The 1960s counterculture movement is widely considered to have gotten its start in the area surrounding the intersection of Haight Street and Ashbury Street in San Francisco. Hippies from across the country arrived in the neighborhood in 1966 and 1967, attracted by readily available rental properties with low rents. The works of Hunter S. Thompson and numerous singers and songwriters of the era cemented the intersection’s place in American pop culture. Later, the San Francisco comedy scene flourished along Upper Haight. Comedians who got their start in the Haight-Ashbury district include Dana Carvey, Whoopi Goldberg, and Robin Williams.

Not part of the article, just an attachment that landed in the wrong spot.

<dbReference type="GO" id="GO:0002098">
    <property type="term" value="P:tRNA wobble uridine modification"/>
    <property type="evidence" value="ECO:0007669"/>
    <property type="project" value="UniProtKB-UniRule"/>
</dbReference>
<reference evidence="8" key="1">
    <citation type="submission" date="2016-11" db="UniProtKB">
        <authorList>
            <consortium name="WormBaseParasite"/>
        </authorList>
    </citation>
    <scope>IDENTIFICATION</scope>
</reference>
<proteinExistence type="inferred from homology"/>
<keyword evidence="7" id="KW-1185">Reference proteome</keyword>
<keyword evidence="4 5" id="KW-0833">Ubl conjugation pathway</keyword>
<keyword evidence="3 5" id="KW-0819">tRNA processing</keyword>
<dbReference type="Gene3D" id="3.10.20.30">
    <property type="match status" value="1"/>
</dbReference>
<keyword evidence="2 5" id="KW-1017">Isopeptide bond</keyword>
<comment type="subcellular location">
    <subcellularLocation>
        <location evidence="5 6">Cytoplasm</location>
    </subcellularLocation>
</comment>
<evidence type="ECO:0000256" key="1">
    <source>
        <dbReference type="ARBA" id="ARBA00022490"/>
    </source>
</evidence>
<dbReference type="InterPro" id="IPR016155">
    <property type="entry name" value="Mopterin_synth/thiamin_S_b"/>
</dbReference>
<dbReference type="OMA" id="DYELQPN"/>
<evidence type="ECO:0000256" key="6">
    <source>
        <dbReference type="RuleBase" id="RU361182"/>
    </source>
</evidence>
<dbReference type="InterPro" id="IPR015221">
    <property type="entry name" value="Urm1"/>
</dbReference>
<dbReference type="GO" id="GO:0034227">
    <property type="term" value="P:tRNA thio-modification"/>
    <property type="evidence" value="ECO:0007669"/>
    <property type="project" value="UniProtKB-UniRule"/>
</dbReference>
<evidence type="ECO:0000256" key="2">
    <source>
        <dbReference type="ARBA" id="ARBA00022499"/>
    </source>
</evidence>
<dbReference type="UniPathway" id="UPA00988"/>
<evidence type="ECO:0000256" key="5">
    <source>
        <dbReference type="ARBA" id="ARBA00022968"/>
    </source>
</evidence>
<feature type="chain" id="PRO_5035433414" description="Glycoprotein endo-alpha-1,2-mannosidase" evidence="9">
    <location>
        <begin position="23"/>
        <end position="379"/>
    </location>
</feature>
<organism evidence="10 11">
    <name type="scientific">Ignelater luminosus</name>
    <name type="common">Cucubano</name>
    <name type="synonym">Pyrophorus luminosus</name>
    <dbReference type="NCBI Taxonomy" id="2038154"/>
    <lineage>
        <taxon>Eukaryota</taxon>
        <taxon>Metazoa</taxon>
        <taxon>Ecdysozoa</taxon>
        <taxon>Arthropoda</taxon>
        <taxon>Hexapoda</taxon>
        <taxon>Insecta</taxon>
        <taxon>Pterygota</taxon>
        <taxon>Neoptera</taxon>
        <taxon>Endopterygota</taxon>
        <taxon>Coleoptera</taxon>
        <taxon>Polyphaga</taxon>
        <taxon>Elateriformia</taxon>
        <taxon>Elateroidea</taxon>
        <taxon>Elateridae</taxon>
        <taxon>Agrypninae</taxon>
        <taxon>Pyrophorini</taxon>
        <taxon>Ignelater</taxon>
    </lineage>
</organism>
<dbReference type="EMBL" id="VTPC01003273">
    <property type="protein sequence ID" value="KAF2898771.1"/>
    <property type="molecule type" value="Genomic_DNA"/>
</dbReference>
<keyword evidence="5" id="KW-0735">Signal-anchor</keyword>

We’ve made two versions of the famous Ashbury Street sign. One is made according to the 1946 specification, which could still be found at the intersection of Haight and Ashbury during the heyday of the hippie era. We also offer the newer 1965 specification the City of San Francisco used on later issues. (This was the last style of all-capitals signage, mixed-case signs appeared in 2009.) It carries the block number 600, where the intersection with Haight Street is located.
Our Ashbury Street sign is a high-quality, heavy steel remake. The 1946 version is available in the original 33 by 11½ inch size, as well as a scaled-down 20 by 7 inch version. The 1965 version is available in three sizes: the actual-size 36 by 12 inch version, and convenient scaled-down 30 by 10 and 21 by 7 versions. Both versions are available either single or double-sided. The legends of the double-sided sign are complementary; as on the original, the arrows point in the same direction on the physical sign.
Looking for a sign like this with a different street name, block number, or style not seen here? We’re happy to help! Just contact Jake to get started on your custom order.